The other day I was determined to eat at one of the little stalls in the market. I marched up to the first lady that gave me a warm smile and talked $10 off an already expensive meal. I sat down and watched as she grabbed wriggling snake-like fish that looked like eels but seemed closer to lampreys and skinned and filleted them right then and there. Then she tossed them in a skillet, added onions and scallions, and fried it up with a fiery red sauce. She placed this on a heater on the table in front of me and added a few plates of raw vegetables and lettuce leaves. It was tasty but boiling hot and quite spicy, so I could hardly get a feel for the flavour of the fish. An interesting experience to be sure, but my last, I think.

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Jagalchi Market, Busan, Korea

 

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Japan Round Up

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I feel so lucky I had so much time to see Japan. I explored all four major islands. I went to 20 out of the 47 prefectures. Of course, there are still many places I missed out on, like the rainforests of Yakushima and the sand dunes of Tottori and the tropics of Okinawa and countless beautiful but utterly unaffordable onsens and ryokans, but I recognize I saw more of Japan in a few months than many of her residents see in their lifetimes.

I traveled throughout Kansai, to Kobe and Kyoto and Osaka, feeling the excitement of being somewhere different and exotic with friends old and new, then wandered the endless streets of Tokyo feeling alone and sort of sad and totally overwhelmed. I stayed in a crumbling old onsen set in the autumn foliage of the Tochigi mountains, toured the quaint thatched homes of Shirakawago and crept up to furry Macaques relaxing in hot springs near Nagano. I traversed bridges and islands on a bicycle to Shikoku and later returned to take in the art of Naoshima. I traveled north all the way to Hokkaido, where I staved off the chill of the impending winter at ramen joints with names like “Snow Wind”, and south, down to Kagoshima, where I watched thousands of revellers dance in the shadow of an active volcano, and to Beppu, where steam venting from the earth whirls in the streets.

After the cut is my humble attempt to sum up Japan, including the places I stayed, the karaoke I sang, the onsens in which I reclined, and unedited (possibly) never before published excerpts from my journal. Also, perhaps best of all, the collection of purikura (Japanese photo booths) I did with my new friends all over Japan! Continue Reading →

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Nagawa Fish Market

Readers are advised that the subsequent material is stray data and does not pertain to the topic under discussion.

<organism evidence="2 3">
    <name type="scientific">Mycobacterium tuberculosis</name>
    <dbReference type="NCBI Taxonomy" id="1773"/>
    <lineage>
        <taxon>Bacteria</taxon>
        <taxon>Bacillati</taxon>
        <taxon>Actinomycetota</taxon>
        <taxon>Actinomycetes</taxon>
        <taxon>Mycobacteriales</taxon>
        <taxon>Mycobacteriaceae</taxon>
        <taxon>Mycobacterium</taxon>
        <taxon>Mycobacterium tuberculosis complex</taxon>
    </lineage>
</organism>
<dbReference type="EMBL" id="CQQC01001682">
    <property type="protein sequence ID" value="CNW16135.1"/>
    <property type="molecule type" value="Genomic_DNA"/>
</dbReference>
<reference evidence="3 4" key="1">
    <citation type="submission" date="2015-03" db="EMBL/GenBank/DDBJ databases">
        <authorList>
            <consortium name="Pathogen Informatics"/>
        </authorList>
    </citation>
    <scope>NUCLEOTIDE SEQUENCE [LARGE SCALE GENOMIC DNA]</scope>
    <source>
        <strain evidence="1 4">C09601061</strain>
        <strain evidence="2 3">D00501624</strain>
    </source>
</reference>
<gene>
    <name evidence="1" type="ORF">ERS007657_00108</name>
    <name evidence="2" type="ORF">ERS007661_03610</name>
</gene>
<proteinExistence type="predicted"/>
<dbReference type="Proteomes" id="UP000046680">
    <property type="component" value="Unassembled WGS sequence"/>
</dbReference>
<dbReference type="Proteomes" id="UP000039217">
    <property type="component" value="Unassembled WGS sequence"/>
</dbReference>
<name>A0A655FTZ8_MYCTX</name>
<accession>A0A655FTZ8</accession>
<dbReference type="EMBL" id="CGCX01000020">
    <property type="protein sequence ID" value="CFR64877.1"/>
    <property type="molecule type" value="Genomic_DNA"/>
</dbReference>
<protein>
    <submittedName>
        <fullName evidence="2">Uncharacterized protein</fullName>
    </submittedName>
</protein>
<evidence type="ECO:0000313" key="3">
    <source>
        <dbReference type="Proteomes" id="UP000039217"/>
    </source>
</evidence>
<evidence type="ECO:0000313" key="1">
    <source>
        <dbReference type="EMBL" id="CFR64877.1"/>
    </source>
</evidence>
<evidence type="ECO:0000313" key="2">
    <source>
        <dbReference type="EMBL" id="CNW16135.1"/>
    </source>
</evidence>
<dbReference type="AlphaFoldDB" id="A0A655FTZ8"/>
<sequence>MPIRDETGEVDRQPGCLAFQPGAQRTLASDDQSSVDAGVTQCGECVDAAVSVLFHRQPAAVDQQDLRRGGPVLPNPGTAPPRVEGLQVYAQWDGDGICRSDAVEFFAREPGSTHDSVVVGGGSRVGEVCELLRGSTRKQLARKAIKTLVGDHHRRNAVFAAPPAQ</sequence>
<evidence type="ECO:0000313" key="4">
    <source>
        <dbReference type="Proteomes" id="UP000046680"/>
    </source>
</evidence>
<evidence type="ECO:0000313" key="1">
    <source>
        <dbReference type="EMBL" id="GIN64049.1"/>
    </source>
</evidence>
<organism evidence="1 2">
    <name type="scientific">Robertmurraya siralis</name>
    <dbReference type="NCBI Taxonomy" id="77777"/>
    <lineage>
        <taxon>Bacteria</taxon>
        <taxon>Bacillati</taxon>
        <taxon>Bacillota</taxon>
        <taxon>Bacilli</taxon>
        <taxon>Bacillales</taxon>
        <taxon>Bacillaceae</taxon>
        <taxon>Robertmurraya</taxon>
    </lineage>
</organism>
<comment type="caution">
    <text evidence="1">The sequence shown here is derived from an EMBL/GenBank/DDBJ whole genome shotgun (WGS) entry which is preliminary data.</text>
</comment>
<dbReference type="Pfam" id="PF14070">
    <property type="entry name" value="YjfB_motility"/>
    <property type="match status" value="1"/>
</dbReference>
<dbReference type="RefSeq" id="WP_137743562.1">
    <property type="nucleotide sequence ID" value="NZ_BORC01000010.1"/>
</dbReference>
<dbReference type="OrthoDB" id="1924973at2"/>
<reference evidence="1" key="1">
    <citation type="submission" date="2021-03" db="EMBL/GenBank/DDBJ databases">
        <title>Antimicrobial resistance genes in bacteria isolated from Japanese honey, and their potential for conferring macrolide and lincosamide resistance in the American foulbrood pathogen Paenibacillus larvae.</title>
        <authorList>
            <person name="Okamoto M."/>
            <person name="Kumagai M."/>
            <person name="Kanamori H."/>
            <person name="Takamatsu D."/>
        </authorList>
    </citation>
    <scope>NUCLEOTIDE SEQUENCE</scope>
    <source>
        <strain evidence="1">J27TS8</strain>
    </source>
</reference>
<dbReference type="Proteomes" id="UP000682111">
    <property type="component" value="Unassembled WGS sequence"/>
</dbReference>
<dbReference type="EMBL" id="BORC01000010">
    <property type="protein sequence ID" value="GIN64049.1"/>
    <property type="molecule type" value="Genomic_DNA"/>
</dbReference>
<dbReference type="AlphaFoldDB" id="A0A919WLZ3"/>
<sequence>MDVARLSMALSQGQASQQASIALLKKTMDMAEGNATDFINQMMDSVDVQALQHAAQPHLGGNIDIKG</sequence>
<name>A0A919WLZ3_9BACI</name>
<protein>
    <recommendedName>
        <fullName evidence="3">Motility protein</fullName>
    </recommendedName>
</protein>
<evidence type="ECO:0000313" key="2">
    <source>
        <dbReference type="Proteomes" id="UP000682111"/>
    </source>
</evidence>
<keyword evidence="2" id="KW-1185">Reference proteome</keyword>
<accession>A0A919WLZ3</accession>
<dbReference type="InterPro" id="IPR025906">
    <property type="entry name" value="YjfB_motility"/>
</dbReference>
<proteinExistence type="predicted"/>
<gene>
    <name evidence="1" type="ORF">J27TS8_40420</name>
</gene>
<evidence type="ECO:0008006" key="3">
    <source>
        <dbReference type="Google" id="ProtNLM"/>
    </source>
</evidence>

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One of the last things I did in Fukuoka was visit the Nagawa fish market. This is a once a month market that the Tabicolle hostel suggested I check out. I thought it might be super touristy but everyone else seemed to be there for the fish. There’s a similar market in Tokyo called Tsukiji, which comes highly recommended, but everything I read about it lamented the presence of gawking tourists getting in the way of the actual buying and selling, so when I was in the city I took a pass.

I was told to go early, so I arrived around 7:30am, and there was already a decent sized line waiting to enter the still-closed market. I finished reading Lady Chatterly’s Lover until the place opened a few hours later (seriously, my e-reader was the best thing I brought traveling) and everyone rushed inside, presumably to get the best deals. Nagawa Market was pretty great, with lots of weird sea creatures and some gigantic fish: I saw a guy smash an enormous (like, German Shepard-sized) fish in the head with a spiked club, then kick it, heft it onto a board and just start sawing into it. It was PRIMAL. I saw silvery eels, giant tunas, clams and cockles and oysters, red rubbery octopus and slender slimy squid, jostling elbow to elbow with obaachans and ojisans alike.

Everyone was really friendly, even as I crashed through the crowd with my giant backpack. I had planned on going in and just staying out of the way, but the fishermen were posing with their fish for me and the girls were making peace signs and everyone but one shy guy said yes to having their photo taken.

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Camp Chuby [film]

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Camp Chuby (choo-bee, meaning cute) is a little pre-War cabin perched on the southern shores of Alta Lake in Whistler. While most of the wood cabins of bygone days have been replaced by modern multi-million dollar structures with gleaming glass and pristine decks, our chuby cabin has been in the same family for generations, retaining a rustic charm elevated by a quirky collection of furniture, linens, art and dishware lovingly gathered throughout the years.

We spent the weekend sunbathing, sipping Ginny Craigs (gin and sodas) and Micheladas, BBQing, hanging out with Tora, the gentle giant dog from next door, and paddling around the lake, blissfully unaware of the bustle of Whistler village just across the highway. I picked up an Olympus Stylus Epic point-and-shoot at Value Village the week before and Camp Chuby was the perfect place to shoot a test roll. The camera passed with flying colours—I think I will be keeping it in my purse for the rest of the summer.

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The Sumo Beya

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Mary, the girl I with whom I had traveled from Kagoshima, read there was a sumo tournament in Fukuoka but discovered it started after she left, so I suggested we look into going to a practice. I had read about visiting a sumo beya (stable) and the guy at our hostel was nice enough to call, confirm that we were able to visit and even arranged a cab for us the next morning.